Hi my loves.
This blog is a place of positivity and happiness, filled with pretty things, frills and fun, and I love it that way. This blog has been an invaluable place for me in terms of developing my skills and meeting new people, but it is also a lifestyle blog and sometimes life isn’t always easy
This is a hard post for me to write, but I want to do it because lately I’ve seen more and more brave people coming out and speaking about their mental health, whether it be depression, anxiety, social anxiety, OCD etc. I take my hat off to everyone who speaks about this, 1 in 3 people in the UK will suffer from some form of mental disorder in their lifetime, and frankly I think the stigma surrounding it is horrendous. Sometimes what is going on in the mind can cripple a person far worse than a bodily injury.
I wanted to write this post so that if you are reading it and any of what I say resonates with you – You are not alone.
90% of the time I’m just ‘normal Rachel’. I can tell you straight off the bat how my friends would describe me to you: fun, vivacious, fearless, confident, funny, supportive, compassionate, loving and a million other adjectives that would describe a socially confident girl who looks like she breezes through life.
90% of the time I am that person. I don’t suffer social anxiety, love trying new things, love to spend time with people, handle the daily stresses of life with more grace than a lot of people and am generally quite content.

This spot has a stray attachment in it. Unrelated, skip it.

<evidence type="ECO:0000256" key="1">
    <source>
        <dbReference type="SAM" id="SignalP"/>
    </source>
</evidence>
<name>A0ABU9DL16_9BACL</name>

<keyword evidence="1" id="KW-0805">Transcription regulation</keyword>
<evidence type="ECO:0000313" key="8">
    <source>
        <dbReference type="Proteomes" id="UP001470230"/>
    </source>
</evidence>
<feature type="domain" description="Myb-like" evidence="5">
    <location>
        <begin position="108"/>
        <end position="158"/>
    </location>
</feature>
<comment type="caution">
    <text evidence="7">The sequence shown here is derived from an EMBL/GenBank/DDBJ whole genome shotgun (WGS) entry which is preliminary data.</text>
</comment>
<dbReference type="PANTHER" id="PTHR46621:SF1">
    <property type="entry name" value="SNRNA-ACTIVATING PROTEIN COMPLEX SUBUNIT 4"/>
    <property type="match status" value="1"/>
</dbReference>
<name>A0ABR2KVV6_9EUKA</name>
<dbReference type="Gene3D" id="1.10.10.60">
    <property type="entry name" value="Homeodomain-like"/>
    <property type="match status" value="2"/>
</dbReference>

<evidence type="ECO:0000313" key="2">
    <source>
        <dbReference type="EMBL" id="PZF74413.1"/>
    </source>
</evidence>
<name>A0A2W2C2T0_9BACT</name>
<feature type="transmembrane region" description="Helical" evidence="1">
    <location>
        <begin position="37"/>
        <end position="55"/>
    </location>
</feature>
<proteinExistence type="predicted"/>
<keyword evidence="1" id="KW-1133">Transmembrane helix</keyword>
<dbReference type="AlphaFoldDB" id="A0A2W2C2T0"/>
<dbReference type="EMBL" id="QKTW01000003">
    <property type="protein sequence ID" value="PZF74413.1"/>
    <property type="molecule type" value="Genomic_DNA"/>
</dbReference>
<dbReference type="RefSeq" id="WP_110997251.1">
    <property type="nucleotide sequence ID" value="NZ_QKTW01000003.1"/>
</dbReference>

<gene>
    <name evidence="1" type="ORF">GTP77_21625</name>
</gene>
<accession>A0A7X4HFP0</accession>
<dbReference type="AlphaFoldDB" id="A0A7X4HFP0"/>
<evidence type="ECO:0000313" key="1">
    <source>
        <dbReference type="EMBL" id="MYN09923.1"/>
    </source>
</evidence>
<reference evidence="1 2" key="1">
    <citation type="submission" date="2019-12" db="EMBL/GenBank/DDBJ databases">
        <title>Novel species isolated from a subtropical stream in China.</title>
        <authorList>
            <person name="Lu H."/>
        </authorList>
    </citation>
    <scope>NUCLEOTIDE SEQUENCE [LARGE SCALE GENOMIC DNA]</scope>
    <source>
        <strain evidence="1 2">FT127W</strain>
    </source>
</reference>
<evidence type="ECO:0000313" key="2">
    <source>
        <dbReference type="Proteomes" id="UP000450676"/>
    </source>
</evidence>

However, 10% of the time I am not like that. Every year for a few months my GAD (Generalized Anxiety Disorder) will raise its ugly head and creep its way into my life. Suddenly, for no reason, I’ll be overcome with feelings of dread at the most random of times, out shopping or even just sitting in my house.
Sometimes I’ll have anxiety attacks that are so bad they will wipe me out for days. There have been occasions where I have literally sat for an entire day staring at the wall, not concentrating on anything, not eating, not speaking because an anxiety attack has disabled me. It is terrifying to be stuck in your own mind with no way out and where no-one can see or understand what is wrong with you.
GAD is characterized as: a disorder in which the sufferer feels in a constant state of high anxiety and is often known as chronic worrying or a free floating anxiety condition. People who suffer with GAD often describe themselves as suffering with free floating anxiety which can be likened to the whack the crocodile game at an arcade they resolve one issue but no sooner has this been done when another worry pops up. Racing thoughts, loss of concentration, and an inability to focus are also characteristic of GAD.
Everyone experiences anxiety differently depending on their disorder and how their body process the worry. I, for example, never get any physical symptoms such as shaking, racing heart, feeling like I’m going to die etc, but I know people who do. My anxiety is characterised by a persistent feeling of dread and anxiety and an inability to concentrate, there have been a few occasions where I actually wondered if I was going mad. In a way I am glad I don’t have to deal with any physical symptoms because they sounds horrendous. Such symptoms can include:
- drowsiness and tiredness
- pins and needles
- irregular heartbeat (palpitations)
- muscle aches and tension
- dry mouth
- excessive sweating
- shortness of breath
- stomach ache
- excessive thirst
- frequent urinating